Endgame Moves: The History of the GG

  • Amelia Savery, Blizzard Entertainment

At the beginning of the year, we spent a week examining the early game of Blizzard esports with our Opening Moves series. We followed that up with Midgame Moves in July. Now, as 2018 comes to a close, we’re going take a magnifying glass to the late game in our Endgame Moves series.

It’s something that by now most of us don’t even think about until it doesn’t happen how we expect.

We sigh, accept our loss, type gg into the chat, then exit the game, grumbling as we load up the replay—just as we type gg in the chat as we roll over our opponent in response to their gg.

But sometimes, that’s not how it goes. Sometimes, when you’re on the back foot in a match, your opponent will type gg as a way of further exerting their in-game dominance. This is referred to as the “offensive gg,” which is very bad manner*. Sometimes, when you’re winning a match, your opponent will leave without typing gg at all. This robs you of your chance to gg back at your defeated opponent—very respectful, very good manner—and leaves you with the impression that your play may have caused someone to ragequit.

Which, let’s be honest, is not the worst.

“While gg may on paper stand for ‘good game,’ its true meaning transcends that,” said former pro, commentator, and StarCraft II streamer Paulo “CatZ’ Vizcarra. “In my opinion, gg is a nod of respect to your opponent who, at the very least, shares your interest in StarCraft. It's a handshake, a gentle bow, a simple bump of the gloves after the fight.”


So, where did this end-ame ritual come from? Preliminary research suggests that the gg began in online chess in the late 1990s and spread rapidly throughout many popular online games. For StarCraft, though, it became ingrained into the narrative of how every game plays out—hit the play button, set your control groups, carry out the game, gg no matter the outcome, repeat; like breathing. The two small, unassuming, repeating characters convey more than two letters probably ever could anywhere else—offline or online.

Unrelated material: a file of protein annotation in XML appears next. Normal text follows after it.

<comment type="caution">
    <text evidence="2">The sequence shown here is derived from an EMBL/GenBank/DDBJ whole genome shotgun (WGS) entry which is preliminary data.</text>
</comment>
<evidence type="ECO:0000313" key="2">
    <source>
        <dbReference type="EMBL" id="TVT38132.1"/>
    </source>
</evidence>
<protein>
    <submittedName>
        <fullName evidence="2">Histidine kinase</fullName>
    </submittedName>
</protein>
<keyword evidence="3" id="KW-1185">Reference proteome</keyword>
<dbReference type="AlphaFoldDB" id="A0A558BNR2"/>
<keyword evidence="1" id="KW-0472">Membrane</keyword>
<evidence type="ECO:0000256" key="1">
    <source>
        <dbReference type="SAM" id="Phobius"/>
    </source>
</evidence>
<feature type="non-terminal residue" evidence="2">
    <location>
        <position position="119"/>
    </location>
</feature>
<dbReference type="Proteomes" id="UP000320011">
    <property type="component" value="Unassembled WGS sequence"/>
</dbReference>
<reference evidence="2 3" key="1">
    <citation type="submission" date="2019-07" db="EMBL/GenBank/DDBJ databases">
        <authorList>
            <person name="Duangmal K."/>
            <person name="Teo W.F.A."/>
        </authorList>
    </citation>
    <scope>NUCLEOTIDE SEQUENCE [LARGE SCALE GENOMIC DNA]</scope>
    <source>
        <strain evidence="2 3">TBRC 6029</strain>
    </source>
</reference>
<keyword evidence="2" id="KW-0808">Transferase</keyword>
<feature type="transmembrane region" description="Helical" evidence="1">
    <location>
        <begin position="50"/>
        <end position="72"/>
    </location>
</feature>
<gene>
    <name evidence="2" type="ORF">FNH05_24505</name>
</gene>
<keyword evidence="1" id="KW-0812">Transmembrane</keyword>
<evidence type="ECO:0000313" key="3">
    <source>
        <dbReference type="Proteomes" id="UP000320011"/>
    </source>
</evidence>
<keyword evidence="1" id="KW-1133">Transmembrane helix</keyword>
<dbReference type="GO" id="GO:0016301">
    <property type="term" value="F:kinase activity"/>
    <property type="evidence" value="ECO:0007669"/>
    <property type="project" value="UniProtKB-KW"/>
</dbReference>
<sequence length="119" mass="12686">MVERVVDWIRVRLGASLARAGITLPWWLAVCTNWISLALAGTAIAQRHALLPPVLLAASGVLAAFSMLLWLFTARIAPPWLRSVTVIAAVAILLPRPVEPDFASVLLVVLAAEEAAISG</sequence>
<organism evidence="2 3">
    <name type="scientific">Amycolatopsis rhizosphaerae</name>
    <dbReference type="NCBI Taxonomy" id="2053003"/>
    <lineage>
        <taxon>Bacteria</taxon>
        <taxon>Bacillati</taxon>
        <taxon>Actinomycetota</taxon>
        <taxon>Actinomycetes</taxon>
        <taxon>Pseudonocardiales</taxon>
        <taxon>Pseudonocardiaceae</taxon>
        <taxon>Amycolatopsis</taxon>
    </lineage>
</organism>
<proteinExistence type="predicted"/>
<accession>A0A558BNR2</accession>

Win or lose, no matter your race, no matter where you are in the world, the simple act of typing gg is a signal of being part of the same community. “We may approach the game differently, have different goals and aspirations, we may view winning and losing differently, we may be fueled and motivated differently,” explained CatZ, “but gg does a good job of offering closure as we exit the battlefield.”

Gg conveys all endgame emotions, from being entered with a flourish as your tear through your opponents’ defenses to being punched into your keyboard angrily as you curse yourself for falling behind on your upgrades. “I imagine if I had to stop to unwrap each gg, mine would most often mean something like ‘Thank you for the game, I'll see you around,’" said CatZ, before adding, “a few would mean ‘You [expletive].’”

Thank you for joining us for the Endgame Moves series this week! Be sure to check out the previous articles in this series—Identifying the EndgameDestroying the TurtleThe Base Trade, and Analyzing Your Replays—and remember to gg! We’re all in this together, after all.

*”Good manner” is the same as “good manners,” only without the s. If someone is a good sport and a nice person, that person will often be described as “good manner.” Alternatively, someone who is toxic (or a Terran player floating their buildings to corners, refusing to leave when defeated) is known as having “bad manner.”